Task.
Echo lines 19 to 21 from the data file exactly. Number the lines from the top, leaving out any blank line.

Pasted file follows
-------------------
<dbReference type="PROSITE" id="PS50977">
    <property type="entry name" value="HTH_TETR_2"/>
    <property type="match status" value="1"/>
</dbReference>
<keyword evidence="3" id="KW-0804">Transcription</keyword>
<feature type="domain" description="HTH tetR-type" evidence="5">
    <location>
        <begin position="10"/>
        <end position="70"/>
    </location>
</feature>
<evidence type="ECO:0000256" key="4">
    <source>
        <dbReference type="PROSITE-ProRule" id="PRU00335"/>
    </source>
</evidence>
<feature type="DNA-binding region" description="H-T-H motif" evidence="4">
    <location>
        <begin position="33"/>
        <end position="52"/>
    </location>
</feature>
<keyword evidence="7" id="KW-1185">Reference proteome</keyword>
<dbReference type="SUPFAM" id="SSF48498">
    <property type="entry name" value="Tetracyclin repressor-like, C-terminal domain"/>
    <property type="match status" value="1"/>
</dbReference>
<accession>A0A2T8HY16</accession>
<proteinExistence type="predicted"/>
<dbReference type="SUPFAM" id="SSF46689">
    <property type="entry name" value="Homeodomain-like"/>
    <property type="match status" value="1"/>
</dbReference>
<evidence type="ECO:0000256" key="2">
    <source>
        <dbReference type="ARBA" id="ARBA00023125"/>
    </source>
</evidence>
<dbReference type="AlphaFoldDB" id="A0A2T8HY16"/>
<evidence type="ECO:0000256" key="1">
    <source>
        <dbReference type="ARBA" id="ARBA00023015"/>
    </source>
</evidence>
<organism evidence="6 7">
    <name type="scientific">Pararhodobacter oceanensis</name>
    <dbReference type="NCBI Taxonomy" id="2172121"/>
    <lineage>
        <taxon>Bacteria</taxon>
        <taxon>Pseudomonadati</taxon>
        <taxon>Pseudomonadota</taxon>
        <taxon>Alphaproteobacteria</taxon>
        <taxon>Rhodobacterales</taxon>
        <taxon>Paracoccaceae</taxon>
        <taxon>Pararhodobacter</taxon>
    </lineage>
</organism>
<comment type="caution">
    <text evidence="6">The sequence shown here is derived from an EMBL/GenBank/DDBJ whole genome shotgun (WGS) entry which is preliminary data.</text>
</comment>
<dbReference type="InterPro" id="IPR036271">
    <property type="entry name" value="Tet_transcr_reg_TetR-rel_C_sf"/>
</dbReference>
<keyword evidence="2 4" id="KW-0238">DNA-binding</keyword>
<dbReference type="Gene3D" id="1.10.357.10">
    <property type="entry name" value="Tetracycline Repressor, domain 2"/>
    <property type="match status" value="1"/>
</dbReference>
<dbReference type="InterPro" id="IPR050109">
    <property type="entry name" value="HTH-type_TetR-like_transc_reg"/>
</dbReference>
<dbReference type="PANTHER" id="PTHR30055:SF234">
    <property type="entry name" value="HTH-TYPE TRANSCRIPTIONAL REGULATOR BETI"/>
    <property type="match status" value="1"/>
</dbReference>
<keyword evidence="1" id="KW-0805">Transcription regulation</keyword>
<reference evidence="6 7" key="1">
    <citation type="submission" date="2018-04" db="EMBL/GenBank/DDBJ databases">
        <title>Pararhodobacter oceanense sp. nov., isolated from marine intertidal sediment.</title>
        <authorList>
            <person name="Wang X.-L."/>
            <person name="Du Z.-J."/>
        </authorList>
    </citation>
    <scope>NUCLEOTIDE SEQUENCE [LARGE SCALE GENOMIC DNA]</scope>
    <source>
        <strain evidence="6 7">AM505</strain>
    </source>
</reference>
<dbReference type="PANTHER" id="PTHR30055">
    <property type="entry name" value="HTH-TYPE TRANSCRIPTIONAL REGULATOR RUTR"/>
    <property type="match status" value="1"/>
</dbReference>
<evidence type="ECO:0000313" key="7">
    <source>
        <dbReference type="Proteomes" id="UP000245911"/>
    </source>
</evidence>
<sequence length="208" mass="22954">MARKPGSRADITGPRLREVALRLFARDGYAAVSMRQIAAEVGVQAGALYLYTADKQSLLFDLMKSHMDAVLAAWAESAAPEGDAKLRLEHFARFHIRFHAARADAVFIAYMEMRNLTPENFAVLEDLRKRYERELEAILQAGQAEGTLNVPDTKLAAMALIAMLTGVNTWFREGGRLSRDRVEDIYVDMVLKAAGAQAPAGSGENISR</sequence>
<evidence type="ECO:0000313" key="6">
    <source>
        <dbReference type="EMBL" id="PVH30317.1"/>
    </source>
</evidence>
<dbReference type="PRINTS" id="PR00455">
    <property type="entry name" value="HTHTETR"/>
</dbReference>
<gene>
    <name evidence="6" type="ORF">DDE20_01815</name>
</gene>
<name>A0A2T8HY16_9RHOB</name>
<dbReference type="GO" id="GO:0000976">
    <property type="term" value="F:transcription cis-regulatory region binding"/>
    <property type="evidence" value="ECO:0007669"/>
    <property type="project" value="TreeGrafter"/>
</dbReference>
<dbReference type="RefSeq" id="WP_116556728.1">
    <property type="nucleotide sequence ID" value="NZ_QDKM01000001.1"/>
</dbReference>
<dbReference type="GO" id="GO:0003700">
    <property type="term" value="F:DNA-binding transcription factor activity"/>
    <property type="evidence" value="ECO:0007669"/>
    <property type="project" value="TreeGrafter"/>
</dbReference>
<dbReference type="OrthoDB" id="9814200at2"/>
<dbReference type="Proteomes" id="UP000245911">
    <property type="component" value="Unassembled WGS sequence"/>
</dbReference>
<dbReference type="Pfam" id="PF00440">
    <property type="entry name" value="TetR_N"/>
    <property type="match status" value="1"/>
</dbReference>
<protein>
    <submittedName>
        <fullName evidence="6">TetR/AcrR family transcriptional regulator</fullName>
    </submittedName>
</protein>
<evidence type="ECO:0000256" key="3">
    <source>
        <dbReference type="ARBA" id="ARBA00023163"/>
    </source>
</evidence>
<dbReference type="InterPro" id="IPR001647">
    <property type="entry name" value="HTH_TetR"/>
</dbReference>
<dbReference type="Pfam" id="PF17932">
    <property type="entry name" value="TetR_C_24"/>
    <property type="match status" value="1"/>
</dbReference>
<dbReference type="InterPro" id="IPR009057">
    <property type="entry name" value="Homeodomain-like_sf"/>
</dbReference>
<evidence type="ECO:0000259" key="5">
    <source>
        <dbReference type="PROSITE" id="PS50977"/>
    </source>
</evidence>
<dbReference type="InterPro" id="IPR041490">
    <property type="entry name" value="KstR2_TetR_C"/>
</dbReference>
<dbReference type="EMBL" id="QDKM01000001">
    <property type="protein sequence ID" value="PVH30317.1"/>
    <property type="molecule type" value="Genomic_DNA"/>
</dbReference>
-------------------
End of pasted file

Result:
        <begin position="33"/>
        <end position="52"/>
    </location>